A lot of the gardens operate on the hedge-maze principle. You leave the beaten path, wander around in the trees and eventually stumble into a fountain or statue grouping. Unfortunately, although you're free to wander through the mazes, the fountains and whatnot are all caged behind gates, so you can't get a good look at them! Kind of spoils the fun.

You can't really see it in that picture, but the latticework on that gate says "XIIII XIIII XIIII XIIII".

A lot of people call it a day after seeing the main chateau and a bit of the gardens, but we pressed on! We took in the Grand Trianon, the palace that Louis XIV had built to get away from it all. This was the exact reason he'd had Versailles built, but when you're the king, truly "getting away from it all" would require delegating important decisions to someone else, and Louis XIV was not the delegating type, so he brought "it all" with him wherever he went. If he'd lived longer he would have probably built another palace even further away.

Because of this history the Grand Trianon made for a disappointing sequel to the Château. It is a little more informal, though; you get to see Louis's man-cave, where he would bro down for some billiards.

While you're over here you can check out the Petit Trianon, originally built for Madame de Pompadour but later occupied by Marie Antoinette, of unhelpful-suggestion fame. This is still more informal, a little closer to something a modern person might be able to live in. And if you're undeterred by the fact that it's now well into the afternoon and you've been walking all day, you can step outside the Petit Trianon into the Queen's Hamlet. And this is where it gets freaky.

I had of course heard that Marie Antoinette had "dressed up as a milkmaid", but there were a lot of slanders going around about ol' Marie, so a) I wasn't sure this had really happened, and b) I'd assumed it had maybe happened once, at the sort of party you see nowadays where frat boys dress like they're homeless.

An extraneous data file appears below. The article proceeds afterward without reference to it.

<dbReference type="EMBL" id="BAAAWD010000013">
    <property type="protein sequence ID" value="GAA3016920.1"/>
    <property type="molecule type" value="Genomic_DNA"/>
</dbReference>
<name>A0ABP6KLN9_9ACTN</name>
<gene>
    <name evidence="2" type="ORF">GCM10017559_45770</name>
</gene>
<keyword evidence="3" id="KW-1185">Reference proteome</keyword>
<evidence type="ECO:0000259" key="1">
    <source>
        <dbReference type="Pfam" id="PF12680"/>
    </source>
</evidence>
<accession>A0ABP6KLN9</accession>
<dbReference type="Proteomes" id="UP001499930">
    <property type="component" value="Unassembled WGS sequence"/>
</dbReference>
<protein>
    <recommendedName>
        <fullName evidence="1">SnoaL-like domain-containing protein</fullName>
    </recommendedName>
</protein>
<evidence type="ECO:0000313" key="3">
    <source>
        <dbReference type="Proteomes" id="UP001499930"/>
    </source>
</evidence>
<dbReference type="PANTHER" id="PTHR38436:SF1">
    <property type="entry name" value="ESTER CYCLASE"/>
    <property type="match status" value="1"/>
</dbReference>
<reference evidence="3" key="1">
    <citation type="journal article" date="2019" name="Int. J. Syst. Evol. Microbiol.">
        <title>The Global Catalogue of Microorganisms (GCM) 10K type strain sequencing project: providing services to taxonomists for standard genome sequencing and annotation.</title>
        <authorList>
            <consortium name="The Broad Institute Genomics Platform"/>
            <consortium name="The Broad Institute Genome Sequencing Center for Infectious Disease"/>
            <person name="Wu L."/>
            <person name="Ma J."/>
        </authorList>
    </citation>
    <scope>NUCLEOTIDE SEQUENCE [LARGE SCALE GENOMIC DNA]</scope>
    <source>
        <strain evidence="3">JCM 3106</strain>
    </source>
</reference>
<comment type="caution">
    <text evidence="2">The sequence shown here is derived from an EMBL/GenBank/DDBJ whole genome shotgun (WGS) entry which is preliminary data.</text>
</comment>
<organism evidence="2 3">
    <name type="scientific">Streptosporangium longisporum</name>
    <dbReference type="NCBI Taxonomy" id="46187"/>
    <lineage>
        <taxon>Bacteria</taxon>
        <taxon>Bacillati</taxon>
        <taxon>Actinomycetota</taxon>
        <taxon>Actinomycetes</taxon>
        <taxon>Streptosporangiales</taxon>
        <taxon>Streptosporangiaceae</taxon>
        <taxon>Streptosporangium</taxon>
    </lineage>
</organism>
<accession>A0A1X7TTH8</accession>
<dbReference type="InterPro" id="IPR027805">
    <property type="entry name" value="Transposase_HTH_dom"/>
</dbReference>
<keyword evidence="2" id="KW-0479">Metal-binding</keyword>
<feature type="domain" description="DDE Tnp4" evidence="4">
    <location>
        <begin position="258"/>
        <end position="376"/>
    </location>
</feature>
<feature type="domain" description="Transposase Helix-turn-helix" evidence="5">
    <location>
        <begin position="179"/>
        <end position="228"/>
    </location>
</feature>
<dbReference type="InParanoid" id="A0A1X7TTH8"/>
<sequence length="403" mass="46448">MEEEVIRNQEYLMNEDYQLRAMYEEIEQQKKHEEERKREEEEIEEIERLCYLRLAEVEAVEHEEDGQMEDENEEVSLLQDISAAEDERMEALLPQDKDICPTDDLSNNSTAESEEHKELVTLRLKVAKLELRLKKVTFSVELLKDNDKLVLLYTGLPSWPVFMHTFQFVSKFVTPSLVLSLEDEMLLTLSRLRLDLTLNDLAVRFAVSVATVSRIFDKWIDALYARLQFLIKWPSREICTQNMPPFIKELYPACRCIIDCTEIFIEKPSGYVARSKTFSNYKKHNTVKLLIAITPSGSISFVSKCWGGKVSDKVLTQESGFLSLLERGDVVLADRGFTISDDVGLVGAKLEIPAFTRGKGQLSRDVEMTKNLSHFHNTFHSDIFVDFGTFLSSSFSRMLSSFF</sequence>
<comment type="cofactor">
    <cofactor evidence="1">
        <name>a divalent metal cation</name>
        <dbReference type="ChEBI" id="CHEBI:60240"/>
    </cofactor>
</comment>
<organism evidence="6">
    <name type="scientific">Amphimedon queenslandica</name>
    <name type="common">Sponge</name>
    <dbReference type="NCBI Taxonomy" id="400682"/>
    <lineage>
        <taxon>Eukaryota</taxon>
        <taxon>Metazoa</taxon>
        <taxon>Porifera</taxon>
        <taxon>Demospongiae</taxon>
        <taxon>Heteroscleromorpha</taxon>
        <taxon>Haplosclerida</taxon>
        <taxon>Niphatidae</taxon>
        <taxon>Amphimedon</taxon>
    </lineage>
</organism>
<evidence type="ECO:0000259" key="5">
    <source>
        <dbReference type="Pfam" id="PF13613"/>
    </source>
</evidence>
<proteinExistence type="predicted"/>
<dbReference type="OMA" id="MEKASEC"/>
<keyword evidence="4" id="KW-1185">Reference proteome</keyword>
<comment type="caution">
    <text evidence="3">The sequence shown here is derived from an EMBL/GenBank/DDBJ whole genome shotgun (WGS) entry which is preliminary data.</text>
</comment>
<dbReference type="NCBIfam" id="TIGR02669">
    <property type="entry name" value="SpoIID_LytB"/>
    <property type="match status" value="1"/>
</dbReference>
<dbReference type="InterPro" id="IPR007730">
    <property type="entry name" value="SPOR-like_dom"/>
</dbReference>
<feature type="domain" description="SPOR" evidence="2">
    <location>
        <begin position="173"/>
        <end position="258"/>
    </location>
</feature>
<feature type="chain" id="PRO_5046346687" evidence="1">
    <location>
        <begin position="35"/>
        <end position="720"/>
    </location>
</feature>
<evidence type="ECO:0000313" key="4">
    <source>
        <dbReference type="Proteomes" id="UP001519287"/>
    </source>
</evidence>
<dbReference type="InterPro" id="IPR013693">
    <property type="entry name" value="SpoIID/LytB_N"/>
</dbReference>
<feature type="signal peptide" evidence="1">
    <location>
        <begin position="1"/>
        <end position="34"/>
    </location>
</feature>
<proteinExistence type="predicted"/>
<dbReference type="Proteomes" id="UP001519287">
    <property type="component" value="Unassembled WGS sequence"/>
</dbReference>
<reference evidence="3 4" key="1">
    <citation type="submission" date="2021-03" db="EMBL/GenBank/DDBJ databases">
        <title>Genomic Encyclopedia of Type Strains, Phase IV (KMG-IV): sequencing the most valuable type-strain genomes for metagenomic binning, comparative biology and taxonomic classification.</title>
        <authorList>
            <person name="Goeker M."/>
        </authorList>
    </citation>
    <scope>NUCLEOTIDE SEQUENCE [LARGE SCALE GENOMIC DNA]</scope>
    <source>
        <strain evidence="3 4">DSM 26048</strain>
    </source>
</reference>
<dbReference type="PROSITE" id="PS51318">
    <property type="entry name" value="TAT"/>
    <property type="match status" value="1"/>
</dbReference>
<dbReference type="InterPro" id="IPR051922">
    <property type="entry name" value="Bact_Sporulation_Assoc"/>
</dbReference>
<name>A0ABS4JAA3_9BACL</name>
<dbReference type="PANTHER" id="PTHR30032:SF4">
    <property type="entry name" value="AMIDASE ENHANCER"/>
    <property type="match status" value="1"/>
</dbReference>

Well, I'm here to tell you that it didn't happen once. It happened all the friggin' time, and the Queen's Hamlet is where it happened.

The backyard of the Petit Trianon is pretty normal, with winding paths through a natural-looking constructed environment. Trees, bridges, a theater, a "temple of Love"; what the French would consider an English-style park. Then you enter the Hamlet, a working replica of a farming village.

You know in Constellation Games where Tetsuo Milk creates the Ip Shkoy Replica Village with its convenience store and printing press, then goes around pretending to be all the inhabitants? It's like that, but it happened for real, in the 1700s, and it wasn't even the first time someone had done this. It was a fad!

There's a barn-type building with chickens and other farm animals.

There's a little pond with its own fairy-tale lighthouse.

There's a mill that doesn't do anything.

There are many other single-use buildings--a dairy, a "boudoir" whose only purpose seems to be to let Marie have a conversation in private, etc.

Over the centuries the Hamlet has fallen into disrepair and been restored with modern techniques. Here's the main house, which we couldn't enter because it's undergoing renovation. That's right, we're restoring the replica farmhouse to recreate the effect of the original replica.

And it works! It's clearly fake, but the part of my brain that likes this sort of thing doesn't care. Even with tourists and kids running around, the Hamlet is a nice relaxing place to be. There's something deeply appealing about these tidy replicas of rural life. It reminds me of watching Peter Jackson's Hobbiton. Sumana called it the "Pinterest mom" look.

In general we found the French attitude towards Marie Antoinette confusing. The Versailles gift shop was full of kitsch indicating a demand for the pomp and decadence of pre-revolutionary France, and the doomed queen in particular. But most tourists, having gotten within a mile of her really nice Minecraft base, were not willing to walk out here, to what, in our opinion, is the highlight of the park.

So we asked a French friend about history's final judgement on Marie Antoinette, and he thought about it a long time and said, "Well... she wasn't French." 'Nuff said!